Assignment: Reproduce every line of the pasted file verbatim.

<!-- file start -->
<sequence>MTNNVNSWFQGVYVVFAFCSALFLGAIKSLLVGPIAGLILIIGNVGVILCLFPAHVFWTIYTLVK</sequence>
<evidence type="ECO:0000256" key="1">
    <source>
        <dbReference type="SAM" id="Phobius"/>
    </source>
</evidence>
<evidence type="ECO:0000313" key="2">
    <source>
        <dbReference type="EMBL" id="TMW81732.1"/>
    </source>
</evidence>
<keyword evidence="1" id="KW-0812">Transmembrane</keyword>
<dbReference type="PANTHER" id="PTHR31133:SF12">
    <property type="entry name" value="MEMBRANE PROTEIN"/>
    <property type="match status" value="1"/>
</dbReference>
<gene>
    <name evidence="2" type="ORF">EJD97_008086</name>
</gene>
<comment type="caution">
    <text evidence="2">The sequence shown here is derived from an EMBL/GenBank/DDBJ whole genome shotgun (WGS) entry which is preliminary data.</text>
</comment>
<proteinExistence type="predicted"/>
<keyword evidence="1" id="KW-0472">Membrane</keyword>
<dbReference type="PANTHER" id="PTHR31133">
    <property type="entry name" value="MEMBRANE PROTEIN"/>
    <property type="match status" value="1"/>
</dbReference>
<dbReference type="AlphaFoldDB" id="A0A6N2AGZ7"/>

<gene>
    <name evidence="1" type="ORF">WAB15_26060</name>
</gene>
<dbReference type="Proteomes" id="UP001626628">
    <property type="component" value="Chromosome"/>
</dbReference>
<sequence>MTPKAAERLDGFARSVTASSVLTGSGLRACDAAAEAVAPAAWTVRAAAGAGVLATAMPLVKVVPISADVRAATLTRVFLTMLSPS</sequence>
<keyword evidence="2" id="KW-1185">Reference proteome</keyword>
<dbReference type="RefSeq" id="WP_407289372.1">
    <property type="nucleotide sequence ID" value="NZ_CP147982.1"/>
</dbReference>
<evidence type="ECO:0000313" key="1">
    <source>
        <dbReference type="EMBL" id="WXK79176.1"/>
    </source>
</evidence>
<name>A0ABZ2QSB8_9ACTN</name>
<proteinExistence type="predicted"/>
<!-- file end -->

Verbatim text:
<sequence>MTNNVNSWFQGVYVVFAFCSALFLGAIKSLLVGPIAGLILIIGNVGVILCLFPAHVFWTIYTLVK</sequence>
<evidence type="ECO:0000256" key="1">
    <source>
        <dbReference type="SAM" id="Phobius"/>
    </source>
</evidence>
<evidence type="ECO:0000313" key="2">
    <source>
        <dbReference type="EMBL" id="TMW81732.1"/>
    </source>
</evidence>
<keyword evidence="1" id="KW-0812">Transmembrane</keyword>
<dbReference type="PANTHER" id="PTHR31133:SF12">
    <property type="entry name" value="MEMBRANE PROTEIN"/>
    <property type="match status" value="1"/>
</dbReference>
<gene>
    <name evidence="2" type="ORF">EJD97_008086</name>
</gene>
<comment type="caution">
    <text evidence="2">The sequence shown here is derived from an EMBL/GenBank/DDBJ whole genome shotgun (WGS) entry which is preliminary data.</text>
</comment>
<proteinExistence type="predicted"/>
<keyword evidence="1" id="KW-0472">Membrane</keyword>
<dbReference type="PANTHER" id="PTHR31133">
    <property type="entry name" value="MEMBRANE PROTEIN"/>
    <property type="match status" value="1"/>
</dbReference>
<dbReference type="AlphaFoldDB" id="A0A6N2AGZ7"/>

<gene>
    <name evidence="1" type="ORF">WAB15_26060</name>
</gene>
<dbReference type="Proteomes" id="UP001626628">
    <property type="component" value="Chromosome"/>
</dbReference>
<sequence>MTPKAAERLDGFARSVTASSVLTGSGLRACDAAAEAVAPAAWTVRAAAGAGVLATAMPLVKVVPISADVRAATLTRVFLTMLSPS</sequence>
<keyword evidence="2" id="KW-1185">Reference proteome</keyword>
<dbReference type="RefSeq" id="WP_407289372.1">
    <property type="nucleotide sequence ID" value="NZ_CP147982.1"/>
</dbReference>
<evidence type="ECO:0000313" key="1">
    <source>
        <dbReference type="EMBL" id="WXK79176.1"/>
    </source>
</evidence>
<name>A0ABZ2QSB8_9ACTN</name>
<proteinExistence type="predicted"/>